I’m sharing some more new 2011 picture books today. I can’t really express how gleeful I am over reading so many great new titles with my girls. 🙂
One of the children who lives at the House of Hope is very frightened of animals, dogs in particular. The other one, however, would love to have a pet. We’ve almost brought home a kitten from one of my mother’s outside cat’s litters a few times, but so far we’ve avoided the whole pet scenario (except for some fish and the hermit crabs and frogs we’ve had on occasion). I think I’ve been able to avoid commitment in this arena mainly because of the DLM–“I don’t want something else I have to feed right now.” 🙂 That’s a good excuse, right? I think all of this is why Prudence Wants a Pet by Cathleen Daly appeals to all of us here: poor Prudence wants a pet, but because her parents offer her nothing but excuses (“Pets cost too much to keep” and “Pets make noise”), Prudence resorts to the
next best thing–a nonliving pet! She tries a branch, a twig, a shoe, and a car tire. The story ends happily, with Prudence finally getting her real, live pet, but what happens in between is childhood imagination, fortitude, and ingenuity at their best. Prudence is a quirky character drawn to perfection by Stephen Michael King (see his artwork here). I think children, especially those ever denied the joy of pet ownership, will really like this book. Highly Recommended! (Roaring Press, 2011)
I can’t say that I would’ve ever predicted getting excited about a book about. . . vegetables, but I am. Rah, Rah, Radishes: A Vegetable Chant isn’t so much a story as it is a tribute to all that’s glorious, colorful, and beautiful about vegetables. April Pulley Sayre has created an extremely fun book that just begs its reader to grab a megaphone and do a few cartwheels. The first few pages go like this:
Rah, rah, radishes!
Red and white.
Carrots are calling.
Take a bite!
Oh boy, bok choy!
Each two lines has its own page and its own large, extremely colorful illustrative photograph. Really, it’s the photographs that make this book so great—that, and the sheer improbability of cheering for vegetables. This would make a great addition to a study of nutrition–who knew there were so many kinds of vegetables, and that they are so gorgeous? Another Highly Recommended title. You can learn more about the author/illustrator on her website. (Beach Lane, 2011)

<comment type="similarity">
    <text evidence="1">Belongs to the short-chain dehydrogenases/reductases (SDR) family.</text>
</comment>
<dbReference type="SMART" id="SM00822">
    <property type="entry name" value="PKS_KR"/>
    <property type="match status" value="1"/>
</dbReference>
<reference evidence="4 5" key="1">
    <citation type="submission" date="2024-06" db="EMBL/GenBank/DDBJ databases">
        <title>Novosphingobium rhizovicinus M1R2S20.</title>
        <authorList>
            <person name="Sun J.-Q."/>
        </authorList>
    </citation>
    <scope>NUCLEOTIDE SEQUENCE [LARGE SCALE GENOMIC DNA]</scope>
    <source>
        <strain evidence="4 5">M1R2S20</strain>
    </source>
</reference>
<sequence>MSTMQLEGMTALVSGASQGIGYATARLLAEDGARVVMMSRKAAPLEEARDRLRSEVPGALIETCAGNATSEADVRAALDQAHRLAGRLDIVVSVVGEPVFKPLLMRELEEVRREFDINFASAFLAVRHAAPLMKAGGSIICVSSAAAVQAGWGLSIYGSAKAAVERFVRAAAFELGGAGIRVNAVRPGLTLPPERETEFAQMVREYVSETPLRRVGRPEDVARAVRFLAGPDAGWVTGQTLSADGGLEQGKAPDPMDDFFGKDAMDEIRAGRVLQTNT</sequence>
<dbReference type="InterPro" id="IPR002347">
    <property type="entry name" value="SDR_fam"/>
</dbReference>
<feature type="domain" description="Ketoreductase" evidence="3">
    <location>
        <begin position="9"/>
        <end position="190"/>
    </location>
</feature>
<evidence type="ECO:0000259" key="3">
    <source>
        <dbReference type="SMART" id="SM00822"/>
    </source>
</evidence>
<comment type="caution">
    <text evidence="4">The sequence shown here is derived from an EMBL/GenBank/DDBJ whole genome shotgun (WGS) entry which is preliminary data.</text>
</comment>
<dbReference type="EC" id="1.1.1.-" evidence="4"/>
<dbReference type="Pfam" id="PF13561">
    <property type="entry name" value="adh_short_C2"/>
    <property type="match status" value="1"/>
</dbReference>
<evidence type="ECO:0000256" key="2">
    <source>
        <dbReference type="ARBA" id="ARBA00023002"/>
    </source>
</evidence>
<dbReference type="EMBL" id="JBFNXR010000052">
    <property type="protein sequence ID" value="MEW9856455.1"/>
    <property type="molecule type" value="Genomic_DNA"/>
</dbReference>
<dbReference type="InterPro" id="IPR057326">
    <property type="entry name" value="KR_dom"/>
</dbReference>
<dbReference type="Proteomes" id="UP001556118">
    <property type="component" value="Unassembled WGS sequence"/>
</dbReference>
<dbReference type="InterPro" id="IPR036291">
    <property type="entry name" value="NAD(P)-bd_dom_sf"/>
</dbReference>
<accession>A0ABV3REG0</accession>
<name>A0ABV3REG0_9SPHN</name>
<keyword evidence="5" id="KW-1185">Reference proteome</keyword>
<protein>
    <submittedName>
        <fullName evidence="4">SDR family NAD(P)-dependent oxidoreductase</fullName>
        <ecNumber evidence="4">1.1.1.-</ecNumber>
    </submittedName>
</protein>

King Hugo’s Huge Ego by Chris Van Dusen is one of those books I would’ve most likely passed right over were it not for the new book sticker affixed to its front. I had my fill of books-with-a-behavioral-message back when I used such books for lessons as a drug and alcohol abuse prevention specialist, a job I held while in library school. A few things saved this one for me, though. First, it’s written well in rhyme:
Yes, Hugo was a cocky king–
as boastful as could be.
To him, no other person was
as wonderful as he.
Reading in sing-song verse isn’t always a bad thing; sometimes it enhances the story, as it does in this case. It’s fun, and it provides that element of predictability that’s important for young listeners. The second thing that makes this book appealing is the colorful and hilarious illustrations. Done in gouache, they are very cartoonish, which I think will appeal to most children. (I admit that sometimes I’m not too much in favor of cartoonish illustrations, especially if they look computer-generated; I prefer everything to look hand-drawn myself. However, I recognize that this art probably appeals to children.) King Hugo looks like he has a huge ego, which I attribute to the particular up-tilt of his rather pinched nose. Van Dusen got him just right. The third thing that elevates this to something more than a cautionary tale is the fact that it is a great and entertaining story, from King Hugo’s stringent requirements of his subjects to the revenge of a put-upon peasantish (is that a word?) sorceress to the happy ending that ensues, this is a rollicking tale. The fourth reason I like this book is because Louise loves it and requests it again and again. 🙂 If you need more reasons to read this book, read Read Aloud Dad’s review for more enthusiasm about this unexpectedly wonderful title. (Candlewick, 2011)